Church of England Diocese of Norwich Thelveton with Frenze

Encounters

Encounters

I sit at my laptop to reflect upon theology and how I'm going to present a piece of work which ends with the words, "˜This is how theology is done.' I wait for inspiration and my mind struggles around the idea of encounters, wondering whether or not we meet God through all encounters of any description - human and non-human, animate and inanimate - and whether or not it has to be named as theology for theology to take place. This opens up a host of new questions which grasp helplessly at the very nature of the Godhead. I find the task somewhat daunting and inspiration non-existent, so I click on "˜Solitaire' and turn to my favourite game of Yukon. Perhaps it will relax my mind and allow some ideas to flow. Or perhaps not.
I begin to organise and arrange the cards, black on red, red on black in order of descending values. I move blocks of cards. I follow a few simple rules which I have evolved over many hours of time-wasting, but which seem to help if not followed too slavishly. There is a need to be a little flexible with Yukon.
Whenever I have a choice, I elect to turn over a hidden card. And I elect to turn from the largest pile of hidden cards as soon as I can. When there's a choice between playing an ace and turning up a hidden card, I generally (although not always) opt for the hidden card. I often use the "˜snapshot' option which the programme provides. This allows me to bookmark a move, so that if the move fails to work out x number of cards down the line, I can return to the snapshot position and take the alternative choice.
Sometimes I get almost to the end of the game only to be blocked by one card, say the eight of clubs. This wretched eight of clubs has just three hidden cards beneath it, so I know I ought to be able to get out, for surely I can find a way of turning up those last three cards. I decide to reverse all the way until I find the other black eight, the eight of spades, hoping to use it to replace the eight of clubs. Sometimes it works, sometimes it doesn't. Sometimes there is no hope of success, for there are too many cards of the same colour. Yukon needs a rich variety of blacks and reds.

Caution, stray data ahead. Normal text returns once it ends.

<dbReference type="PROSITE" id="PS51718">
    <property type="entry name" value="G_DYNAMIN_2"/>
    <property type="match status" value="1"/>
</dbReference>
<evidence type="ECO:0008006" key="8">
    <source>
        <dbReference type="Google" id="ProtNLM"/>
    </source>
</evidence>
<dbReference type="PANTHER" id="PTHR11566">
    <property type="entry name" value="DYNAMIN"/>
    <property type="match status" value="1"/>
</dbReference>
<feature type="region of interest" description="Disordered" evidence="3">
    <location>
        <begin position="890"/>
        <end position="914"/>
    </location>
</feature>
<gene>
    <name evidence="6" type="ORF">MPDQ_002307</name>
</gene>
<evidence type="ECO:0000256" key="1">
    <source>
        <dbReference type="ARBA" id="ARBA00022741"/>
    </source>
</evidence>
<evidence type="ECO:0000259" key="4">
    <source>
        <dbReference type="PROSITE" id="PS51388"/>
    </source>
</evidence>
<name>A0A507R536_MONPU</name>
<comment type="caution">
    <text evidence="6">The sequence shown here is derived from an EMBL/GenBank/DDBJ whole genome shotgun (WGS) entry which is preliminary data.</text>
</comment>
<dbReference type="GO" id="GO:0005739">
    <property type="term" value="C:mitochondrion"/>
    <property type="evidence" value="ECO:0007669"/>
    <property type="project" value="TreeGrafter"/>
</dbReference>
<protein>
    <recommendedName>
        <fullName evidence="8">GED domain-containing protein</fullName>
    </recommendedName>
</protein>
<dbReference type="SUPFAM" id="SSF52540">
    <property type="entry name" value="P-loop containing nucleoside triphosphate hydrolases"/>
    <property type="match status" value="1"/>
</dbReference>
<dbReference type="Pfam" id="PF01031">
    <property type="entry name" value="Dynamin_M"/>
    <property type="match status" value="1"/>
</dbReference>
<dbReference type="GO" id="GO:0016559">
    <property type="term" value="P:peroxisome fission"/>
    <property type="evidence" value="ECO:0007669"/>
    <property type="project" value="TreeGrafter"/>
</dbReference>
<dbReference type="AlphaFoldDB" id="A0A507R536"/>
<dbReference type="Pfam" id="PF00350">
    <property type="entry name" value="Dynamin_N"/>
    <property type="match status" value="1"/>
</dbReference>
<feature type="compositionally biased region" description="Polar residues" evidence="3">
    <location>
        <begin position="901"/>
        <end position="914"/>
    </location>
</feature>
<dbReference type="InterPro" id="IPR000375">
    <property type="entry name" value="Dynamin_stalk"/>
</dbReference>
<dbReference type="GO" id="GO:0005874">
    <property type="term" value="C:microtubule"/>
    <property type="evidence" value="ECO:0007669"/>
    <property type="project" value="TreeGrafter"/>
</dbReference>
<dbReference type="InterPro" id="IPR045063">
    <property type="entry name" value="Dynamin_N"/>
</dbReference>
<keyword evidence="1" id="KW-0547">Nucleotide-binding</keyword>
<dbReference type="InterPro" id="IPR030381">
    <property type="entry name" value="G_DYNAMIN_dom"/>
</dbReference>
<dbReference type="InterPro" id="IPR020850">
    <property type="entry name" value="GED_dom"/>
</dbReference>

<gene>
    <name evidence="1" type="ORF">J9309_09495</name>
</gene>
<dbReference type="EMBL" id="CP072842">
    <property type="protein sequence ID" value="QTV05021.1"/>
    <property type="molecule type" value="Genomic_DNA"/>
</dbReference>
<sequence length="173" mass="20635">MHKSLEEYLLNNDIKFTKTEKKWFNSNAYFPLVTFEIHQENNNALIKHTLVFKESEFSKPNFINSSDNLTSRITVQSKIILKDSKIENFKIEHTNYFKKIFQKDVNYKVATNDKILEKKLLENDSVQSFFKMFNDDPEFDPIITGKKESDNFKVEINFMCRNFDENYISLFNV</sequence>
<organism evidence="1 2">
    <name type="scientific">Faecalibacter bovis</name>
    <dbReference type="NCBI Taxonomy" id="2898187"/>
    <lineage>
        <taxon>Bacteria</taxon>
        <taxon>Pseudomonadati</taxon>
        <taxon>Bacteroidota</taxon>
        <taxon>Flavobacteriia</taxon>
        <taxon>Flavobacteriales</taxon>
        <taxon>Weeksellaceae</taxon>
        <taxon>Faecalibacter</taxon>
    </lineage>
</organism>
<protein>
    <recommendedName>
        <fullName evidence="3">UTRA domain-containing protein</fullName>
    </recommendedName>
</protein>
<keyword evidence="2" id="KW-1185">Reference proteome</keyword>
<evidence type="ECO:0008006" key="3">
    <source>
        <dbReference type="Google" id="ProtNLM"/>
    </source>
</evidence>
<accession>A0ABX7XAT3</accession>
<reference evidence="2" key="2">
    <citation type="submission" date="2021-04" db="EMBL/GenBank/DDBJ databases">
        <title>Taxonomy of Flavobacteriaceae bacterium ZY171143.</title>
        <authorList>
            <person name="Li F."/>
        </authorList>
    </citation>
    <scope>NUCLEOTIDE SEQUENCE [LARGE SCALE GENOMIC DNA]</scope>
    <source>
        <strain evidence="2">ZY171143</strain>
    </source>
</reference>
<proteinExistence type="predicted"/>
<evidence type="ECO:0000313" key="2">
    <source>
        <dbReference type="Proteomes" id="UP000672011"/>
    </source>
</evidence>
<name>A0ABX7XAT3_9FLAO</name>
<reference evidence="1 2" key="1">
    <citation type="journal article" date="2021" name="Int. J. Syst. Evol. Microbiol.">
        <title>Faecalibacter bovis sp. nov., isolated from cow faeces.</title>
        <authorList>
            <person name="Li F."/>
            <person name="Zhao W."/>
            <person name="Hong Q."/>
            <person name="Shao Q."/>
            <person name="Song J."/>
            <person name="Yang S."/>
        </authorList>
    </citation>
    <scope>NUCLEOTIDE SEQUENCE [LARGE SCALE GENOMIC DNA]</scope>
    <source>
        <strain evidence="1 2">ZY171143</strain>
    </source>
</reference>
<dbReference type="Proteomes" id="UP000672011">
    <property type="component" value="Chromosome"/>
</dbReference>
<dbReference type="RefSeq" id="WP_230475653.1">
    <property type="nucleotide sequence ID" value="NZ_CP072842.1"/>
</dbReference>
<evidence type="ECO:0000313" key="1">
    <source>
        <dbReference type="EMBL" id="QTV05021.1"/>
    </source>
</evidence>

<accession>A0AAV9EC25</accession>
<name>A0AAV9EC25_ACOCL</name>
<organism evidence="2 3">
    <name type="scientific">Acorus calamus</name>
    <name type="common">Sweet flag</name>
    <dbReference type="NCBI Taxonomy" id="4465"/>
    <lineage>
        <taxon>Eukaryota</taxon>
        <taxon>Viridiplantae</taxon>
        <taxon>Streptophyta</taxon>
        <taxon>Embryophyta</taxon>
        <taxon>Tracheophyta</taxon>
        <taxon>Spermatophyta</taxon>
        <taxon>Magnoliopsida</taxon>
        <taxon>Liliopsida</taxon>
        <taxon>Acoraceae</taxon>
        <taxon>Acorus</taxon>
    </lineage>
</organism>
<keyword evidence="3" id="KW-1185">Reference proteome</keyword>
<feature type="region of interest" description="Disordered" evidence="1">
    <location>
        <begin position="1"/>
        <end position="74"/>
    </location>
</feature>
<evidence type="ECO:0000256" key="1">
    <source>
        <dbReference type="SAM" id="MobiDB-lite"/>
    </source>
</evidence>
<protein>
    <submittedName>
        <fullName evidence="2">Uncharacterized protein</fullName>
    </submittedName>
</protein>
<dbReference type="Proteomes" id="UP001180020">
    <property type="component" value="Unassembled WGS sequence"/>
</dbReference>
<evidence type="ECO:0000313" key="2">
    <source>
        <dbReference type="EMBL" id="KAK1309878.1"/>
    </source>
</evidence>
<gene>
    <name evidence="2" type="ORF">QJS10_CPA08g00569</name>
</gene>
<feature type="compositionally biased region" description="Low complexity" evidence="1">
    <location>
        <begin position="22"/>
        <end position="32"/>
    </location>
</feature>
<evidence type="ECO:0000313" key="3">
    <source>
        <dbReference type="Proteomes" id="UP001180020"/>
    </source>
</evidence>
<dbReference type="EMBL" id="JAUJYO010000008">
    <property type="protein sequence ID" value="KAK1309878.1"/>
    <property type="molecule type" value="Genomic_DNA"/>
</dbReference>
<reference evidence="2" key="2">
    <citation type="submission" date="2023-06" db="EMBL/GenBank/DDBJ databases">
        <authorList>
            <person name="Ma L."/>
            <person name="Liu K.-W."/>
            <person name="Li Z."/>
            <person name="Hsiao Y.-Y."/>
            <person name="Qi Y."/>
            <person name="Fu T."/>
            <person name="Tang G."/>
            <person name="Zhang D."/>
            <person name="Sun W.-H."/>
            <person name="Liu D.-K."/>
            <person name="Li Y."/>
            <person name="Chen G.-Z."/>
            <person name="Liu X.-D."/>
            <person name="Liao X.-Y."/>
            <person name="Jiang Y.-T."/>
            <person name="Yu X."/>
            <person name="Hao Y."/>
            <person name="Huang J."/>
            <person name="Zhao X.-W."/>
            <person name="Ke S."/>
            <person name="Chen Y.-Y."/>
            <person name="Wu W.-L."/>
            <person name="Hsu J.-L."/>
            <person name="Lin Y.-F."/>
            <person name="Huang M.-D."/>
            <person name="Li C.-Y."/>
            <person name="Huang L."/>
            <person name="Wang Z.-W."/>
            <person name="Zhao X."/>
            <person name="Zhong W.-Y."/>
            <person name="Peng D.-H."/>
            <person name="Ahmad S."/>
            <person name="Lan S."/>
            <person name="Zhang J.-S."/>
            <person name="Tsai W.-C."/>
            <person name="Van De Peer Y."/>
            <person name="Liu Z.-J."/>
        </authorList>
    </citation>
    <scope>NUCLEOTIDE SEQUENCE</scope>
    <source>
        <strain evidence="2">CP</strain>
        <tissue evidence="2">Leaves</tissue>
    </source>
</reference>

I like to keep my aggregate score above 70%, so when I drop below 70% I usually clear all the past statistics and start again with a clean sheet.
Sometimes a single card quite early in the game holds the key. If I make the wrong choice, I fail. And it's rarely an obvious choice; it can be quite convoluted. Sometimes there are lots of choices and they all work. Then the game is easy, but I discover that I don't like it to be too easy. Sometimes I struggle and struggle, trying out endless different combinations of moves. This is usually when I'm running at around 80%. I try less hard when my score drops.
When I start with a clean sheet and the first game is a failure, I wipe the statistics immediately. I keep starting again until I meet with a few consecutive successes. My husband calls it "˜cheating' and perhaps I simply do this to kid myself that I'm better at the game than I really am.
When I'm tired, I've noticed that I fail more often. Yukon can be quite a brain workout.
When I've satisfactorily wasted a couple of hours, I grow tired and give up. But I like to give up when I'm on top, so to speak, so that my aggregate score remains quite reasonable. It's called "˜pride'. I can afford to stop now, for tomorrow is another day with many more Yukon games to puzzle out. They are always there, always different, always available, always a challenge.
This is how theology is done.

JS